Throughout history, various cultures have incorporated fasting regimens into their lifestyles. Justifications for fasting run the gamut from cleansing and detoxification to religious edicts (such as Ramadan) to the health-promoting properties of fasting. Still other people approach it from the ascetic view of denial of pleasure.
I approach Intermittent Fasting from a standpoint with several benefits, which we'll explore below. First, there are two basic versions of Intermittent Fasting (IF). While you'll derive the benefits of fasting from either method, a little experimentation will show you immediately which is your preferred method.
The first version looks at the day's meals through a hunter-gatherer perspective and could most appropriately be called a Compressed Window IF. In this version of IF, you fast for 18-20 hours each day and eat for 4-6 hours. By fitting all of the day's calories into a 4-6 hour window, rather than spreading them over the course of 14-16 hours as most people do, the day is freed up for other activities. The hunter-gatherer perspective, a lens through which all human endeavors should be viewed given our evolutionary history, is that during the day, our ancestors would have been out finding food. The evening would have been reserved for eating and celebrating with family and friends.
The second version is the Alternate Day fast, whereby you fast for 24 hours, then eat for 24 hours. You can implement this form of IF in various ways, for example, eat until 6pm, then don't eat again until the next day at 6pm. By doing so, you still get to eat everyday, but you have a 24-hour period for the body to relax and not deal with digestion.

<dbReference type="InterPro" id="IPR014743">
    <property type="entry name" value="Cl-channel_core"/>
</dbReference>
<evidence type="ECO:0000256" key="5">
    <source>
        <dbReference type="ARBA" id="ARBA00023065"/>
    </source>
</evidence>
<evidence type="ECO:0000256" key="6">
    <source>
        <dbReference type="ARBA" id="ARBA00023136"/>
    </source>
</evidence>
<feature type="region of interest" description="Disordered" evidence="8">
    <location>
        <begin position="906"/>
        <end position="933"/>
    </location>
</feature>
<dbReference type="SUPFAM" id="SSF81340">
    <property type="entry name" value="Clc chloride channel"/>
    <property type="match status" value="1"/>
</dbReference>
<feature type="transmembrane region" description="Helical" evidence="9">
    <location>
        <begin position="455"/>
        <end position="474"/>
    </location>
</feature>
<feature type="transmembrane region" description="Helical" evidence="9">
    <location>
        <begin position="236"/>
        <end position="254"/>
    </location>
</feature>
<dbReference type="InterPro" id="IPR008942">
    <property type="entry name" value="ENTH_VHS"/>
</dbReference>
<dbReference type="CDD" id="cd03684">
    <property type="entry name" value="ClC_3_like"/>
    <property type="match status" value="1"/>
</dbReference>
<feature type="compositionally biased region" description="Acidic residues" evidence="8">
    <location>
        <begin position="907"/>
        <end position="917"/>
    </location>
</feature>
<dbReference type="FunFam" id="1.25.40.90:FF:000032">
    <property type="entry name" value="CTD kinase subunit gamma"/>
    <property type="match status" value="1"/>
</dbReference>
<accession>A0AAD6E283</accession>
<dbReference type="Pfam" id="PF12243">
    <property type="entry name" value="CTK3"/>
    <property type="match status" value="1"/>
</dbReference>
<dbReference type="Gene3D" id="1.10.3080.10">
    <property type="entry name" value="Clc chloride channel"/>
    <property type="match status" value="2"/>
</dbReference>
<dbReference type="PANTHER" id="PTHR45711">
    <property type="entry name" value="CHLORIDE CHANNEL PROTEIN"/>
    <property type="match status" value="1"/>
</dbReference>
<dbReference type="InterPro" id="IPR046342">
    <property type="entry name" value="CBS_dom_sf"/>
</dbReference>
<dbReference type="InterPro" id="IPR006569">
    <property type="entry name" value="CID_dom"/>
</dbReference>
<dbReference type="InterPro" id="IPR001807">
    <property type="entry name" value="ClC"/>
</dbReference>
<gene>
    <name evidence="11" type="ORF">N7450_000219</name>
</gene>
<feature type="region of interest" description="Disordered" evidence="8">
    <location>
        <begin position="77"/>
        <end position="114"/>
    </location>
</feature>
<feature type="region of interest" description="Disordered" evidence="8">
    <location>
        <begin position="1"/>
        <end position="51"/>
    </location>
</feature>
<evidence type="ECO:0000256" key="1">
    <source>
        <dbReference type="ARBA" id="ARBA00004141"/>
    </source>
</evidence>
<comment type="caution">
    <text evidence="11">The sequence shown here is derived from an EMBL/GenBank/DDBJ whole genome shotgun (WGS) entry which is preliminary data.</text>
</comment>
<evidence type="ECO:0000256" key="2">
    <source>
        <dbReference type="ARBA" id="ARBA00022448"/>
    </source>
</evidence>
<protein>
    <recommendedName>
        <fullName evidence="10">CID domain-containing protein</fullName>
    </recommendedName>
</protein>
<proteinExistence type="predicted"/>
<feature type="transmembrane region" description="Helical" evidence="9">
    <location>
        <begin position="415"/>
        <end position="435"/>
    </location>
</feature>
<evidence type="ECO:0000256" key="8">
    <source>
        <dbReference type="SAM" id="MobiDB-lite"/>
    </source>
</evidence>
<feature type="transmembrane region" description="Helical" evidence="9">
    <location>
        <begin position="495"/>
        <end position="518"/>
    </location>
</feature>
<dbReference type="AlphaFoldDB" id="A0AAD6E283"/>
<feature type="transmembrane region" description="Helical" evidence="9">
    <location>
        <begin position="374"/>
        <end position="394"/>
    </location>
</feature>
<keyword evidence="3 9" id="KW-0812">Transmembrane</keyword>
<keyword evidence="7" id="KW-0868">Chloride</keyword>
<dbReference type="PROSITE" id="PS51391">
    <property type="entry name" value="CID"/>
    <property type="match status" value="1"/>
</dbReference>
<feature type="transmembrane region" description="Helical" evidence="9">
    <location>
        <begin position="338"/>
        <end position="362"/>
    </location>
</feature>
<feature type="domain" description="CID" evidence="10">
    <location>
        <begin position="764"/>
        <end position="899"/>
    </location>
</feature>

Let's Cut To The Chase. What Are The Benefits?
I have tried both versions and find that the Compressed Window version of IF works best for me. I work all day, then head home and eat a large salad loaded with colorful vegetables, nuts, eggs, sardines, and olive oil. After allowing some time for digestion, I then cook my evening meal, which is typically some sort of meat with prodigious quantities of vegetables and sometimes a sweet potato. Basically, I eat only two large meals per day, a total of about 3000 calories.
Of course, the question in your mind now is probably something along the lines of, "Yeah, but everybody knows you have to eat 5 times per day to have a lean body. What do you look like?" I easily maintain my weight of 185 pounds and 10% bodyfat at a caloric intake of over 3000 calories per day. It is so effortless that for the last few years, I've only gotten leaner and stronger while doing IF.
The benefits I derive from fasting, and which many others report as well, are numerous:
- I sleep better
- I have improved mental clarity during the fast
- I have improved workout performance during the fast
- My body fat percentage is lower at the same bodyweight (i.e., more muscle mass)
- I don't worry about food during the day - I can get up, run out the door to work, work all day, then go home to eat. I don't have to be concerned with fitting in lunch and food is no longer the focal point of my day.